Abandoned Public Assets | eKathimerini.com

The state’s inability to put its real estate assets to good use is a story as old as the hills in Greece, an opportunity that is constantly being lost under the mountains of bureaucracy, cronyism and corruption.

The need to use all of these assets took a back seat when times were good. Then the economic crisis hit and the country’s foreign creditors began to demand hard data. A digital registry of state real estate assets was eventually created. However, it appears to have never been updated since. No one today can say with certainty exactly what the state owns or how much it is worth.

The Public Employment Service (DYPA, formerly OAED) is one of the exceptions of a state agency that has set about mapping its properties. This lets us know that it owns 2,543 properties, of which 580 are suitable for operation.

The social housing strategy announced this week by the government to provide young people, couples and families with much-needed help in another problem area, includes an initiative offering state-owned flats at affordable rates. The aim, it seems, is to create 2,500 cheap apartments for young people.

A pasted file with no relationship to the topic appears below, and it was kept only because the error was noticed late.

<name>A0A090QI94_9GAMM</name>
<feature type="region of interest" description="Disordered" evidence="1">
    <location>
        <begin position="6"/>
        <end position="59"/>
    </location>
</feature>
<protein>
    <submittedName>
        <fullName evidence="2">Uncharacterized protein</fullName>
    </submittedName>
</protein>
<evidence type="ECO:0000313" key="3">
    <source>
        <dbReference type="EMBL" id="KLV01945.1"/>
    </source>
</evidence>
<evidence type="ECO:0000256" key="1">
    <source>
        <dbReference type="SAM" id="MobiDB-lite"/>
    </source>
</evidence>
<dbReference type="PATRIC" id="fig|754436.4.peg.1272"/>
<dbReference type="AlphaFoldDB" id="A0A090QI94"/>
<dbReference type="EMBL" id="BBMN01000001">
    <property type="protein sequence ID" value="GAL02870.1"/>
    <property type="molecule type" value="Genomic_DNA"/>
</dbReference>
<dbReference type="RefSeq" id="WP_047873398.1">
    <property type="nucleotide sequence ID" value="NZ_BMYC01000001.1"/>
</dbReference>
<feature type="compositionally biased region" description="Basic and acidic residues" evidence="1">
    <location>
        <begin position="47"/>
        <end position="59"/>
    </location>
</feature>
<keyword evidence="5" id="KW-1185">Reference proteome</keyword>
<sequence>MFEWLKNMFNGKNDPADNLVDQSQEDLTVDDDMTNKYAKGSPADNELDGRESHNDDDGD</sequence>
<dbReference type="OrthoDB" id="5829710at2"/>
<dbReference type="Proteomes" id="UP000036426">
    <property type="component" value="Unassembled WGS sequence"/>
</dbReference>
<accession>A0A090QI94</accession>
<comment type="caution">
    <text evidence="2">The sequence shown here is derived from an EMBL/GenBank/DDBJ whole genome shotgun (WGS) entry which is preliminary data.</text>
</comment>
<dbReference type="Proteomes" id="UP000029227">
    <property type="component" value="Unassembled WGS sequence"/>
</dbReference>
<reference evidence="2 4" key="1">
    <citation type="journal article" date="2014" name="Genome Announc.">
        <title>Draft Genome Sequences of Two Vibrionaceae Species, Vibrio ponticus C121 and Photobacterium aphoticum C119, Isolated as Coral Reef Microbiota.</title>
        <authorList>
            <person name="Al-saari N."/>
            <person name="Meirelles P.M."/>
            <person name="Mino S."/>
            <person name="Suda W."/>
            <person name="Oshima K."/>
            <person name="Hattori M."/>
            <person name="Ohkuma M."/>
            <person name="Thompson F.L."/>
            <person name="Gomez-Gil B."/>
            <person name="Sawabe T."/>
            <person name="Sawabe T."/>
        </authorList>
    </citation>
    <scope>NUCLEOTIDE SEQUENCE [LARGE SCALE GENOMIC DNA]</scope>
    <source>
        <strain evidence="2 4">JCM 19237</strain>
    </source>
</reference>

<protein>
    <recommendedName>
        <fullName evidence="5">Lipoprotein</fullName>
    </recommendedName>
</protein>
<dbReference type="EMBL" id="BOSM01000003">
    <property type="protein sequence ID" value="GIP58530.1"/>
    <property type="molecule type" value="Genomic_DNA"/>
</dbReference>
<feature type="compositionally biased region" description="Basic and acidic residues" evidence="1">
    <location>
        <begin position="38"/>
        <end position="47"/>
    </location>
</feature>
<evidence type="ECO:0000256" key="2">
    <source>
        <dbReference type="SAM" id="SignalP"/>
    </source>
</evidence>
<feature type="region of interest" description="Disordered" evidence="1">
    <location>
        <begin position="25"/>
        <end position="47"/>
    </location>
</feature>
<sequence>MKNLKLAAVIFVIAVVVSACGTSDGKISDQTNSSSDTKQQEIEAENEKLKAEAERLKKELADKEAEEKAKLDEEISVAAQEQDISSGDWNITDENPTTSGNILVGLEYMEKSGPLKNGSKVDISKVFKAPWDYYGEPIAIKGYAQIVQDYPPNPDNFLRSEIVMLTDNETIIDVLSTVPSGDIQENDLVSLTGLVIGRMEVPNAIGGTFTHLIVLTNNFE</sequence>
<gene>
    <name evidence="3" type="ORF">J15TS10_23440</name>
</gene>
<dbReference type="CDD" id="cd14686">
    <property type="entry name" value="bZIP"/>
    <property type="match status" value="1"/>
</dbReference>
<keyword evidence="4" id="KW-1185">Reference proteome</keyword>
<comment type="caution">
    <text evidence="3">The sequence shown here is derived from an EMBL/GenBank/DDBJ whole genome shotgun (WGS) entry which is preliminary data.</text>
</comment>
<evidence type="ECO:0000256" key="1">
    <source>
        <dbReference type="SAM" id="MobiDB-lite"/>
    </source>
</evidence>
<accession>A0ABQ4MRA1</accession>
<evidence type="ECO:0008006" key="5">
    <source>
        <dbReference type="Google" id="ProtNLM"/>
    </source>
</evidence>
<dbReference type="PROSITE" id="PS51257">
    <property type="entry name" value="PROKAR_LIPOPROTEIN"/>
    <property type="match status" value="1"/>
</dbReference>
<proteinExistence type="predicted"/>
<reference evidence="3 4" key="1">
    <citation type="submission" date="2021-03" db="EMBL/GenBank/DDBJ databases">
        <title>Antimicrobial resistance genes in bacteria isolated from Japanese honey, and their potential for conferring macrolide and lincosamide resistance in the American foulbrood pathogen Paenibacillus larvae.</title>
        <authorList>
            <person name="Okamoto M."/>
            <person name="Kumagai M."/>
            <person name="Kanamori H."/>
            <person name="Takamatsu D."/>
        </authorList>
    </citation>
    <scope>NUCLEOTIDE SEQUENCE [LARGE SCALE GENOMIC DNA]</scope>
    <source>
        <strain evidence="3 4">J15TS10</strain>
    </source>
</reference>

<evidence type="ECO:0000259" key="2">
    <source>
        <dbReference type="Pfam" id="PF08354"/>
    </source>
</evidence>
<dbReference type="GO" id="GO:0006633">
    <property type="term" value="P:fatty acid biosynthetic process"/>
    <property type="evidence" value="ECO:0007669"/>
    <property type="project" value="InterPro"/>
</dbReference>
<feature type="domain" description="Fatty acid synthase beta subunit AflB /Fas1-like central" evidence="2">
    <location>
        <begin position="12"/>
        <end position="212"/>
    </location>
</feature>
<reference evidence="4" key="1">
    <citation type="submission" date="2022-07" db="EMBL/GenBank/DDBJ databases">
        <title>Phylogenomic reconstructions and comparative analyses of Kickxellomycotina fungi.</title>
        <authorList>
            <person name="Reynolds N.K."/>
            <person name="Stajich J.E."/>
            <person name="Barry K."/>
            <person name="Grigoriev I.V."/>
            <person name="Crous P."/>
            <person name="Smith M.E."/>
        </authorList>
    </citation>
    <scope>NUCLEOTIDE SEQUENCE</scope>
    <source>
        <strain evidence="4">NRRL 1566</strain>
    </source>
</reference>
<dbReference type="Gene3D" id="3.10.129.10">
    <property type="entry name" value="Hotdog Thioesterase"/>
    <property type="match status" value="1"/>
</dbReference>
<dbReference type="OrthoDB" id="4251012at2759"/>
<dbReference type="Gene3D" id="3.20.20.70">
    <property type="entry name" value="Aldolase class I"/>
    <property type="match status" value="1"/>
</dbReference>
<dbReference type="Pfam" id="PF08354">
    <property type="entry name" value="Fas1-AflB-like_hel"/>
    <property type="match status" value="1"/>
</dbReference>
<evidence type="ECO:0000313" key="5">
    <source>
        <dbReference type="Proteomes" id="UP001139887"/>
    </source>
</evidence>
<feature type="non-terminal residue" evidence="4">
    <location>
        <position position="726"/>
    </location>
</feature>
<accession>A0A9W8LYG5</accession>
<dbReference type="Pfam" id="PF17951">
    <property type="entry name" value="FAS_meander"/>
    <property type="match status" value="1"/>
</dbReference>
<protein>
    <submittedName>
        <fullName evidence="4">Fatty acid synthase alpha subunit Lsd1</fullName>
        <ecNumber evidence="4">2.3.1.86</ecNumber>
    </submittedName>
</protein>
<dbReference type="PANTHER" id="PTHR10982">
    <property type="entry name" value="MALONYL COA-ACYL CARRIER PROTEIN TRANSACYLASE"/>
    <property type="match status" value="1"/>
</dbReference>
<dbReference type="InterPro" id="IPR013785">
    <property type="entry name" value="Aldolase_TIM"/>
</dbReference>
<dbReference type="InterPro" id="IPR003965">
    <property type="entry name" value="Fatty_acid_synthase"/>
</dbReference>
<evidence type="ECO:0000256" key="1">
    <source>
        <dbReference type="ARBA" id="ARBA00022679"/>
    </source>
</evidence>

Given the magnitude of the housing problem, one should not even ask whether the project is feasible but only how long it will take. It’s a matter of credibility for the state to make that happen. And given the pressure from society on this issue, it is the only hope we have to see progress on the issue of mapping state assets. This is an important resource that has been left behind – an outrageous “luxury” for a country like Greece.

The stories behind every unused public property could fill a chapter in the book of Greek madness. Besides wasting much-needed resources, the ruin of these assets also has a negative impact on the urban fabric of our cities.

Let’s start with Athens. The state may not be the only culprit behind the myriad of dirty, crumbling buildings we see, but the longer it ignores the problem, the harder it will be to fix it. Because empty buildings are never without significance: they are symbols of political corruption, indifference and failure – all things toxic.

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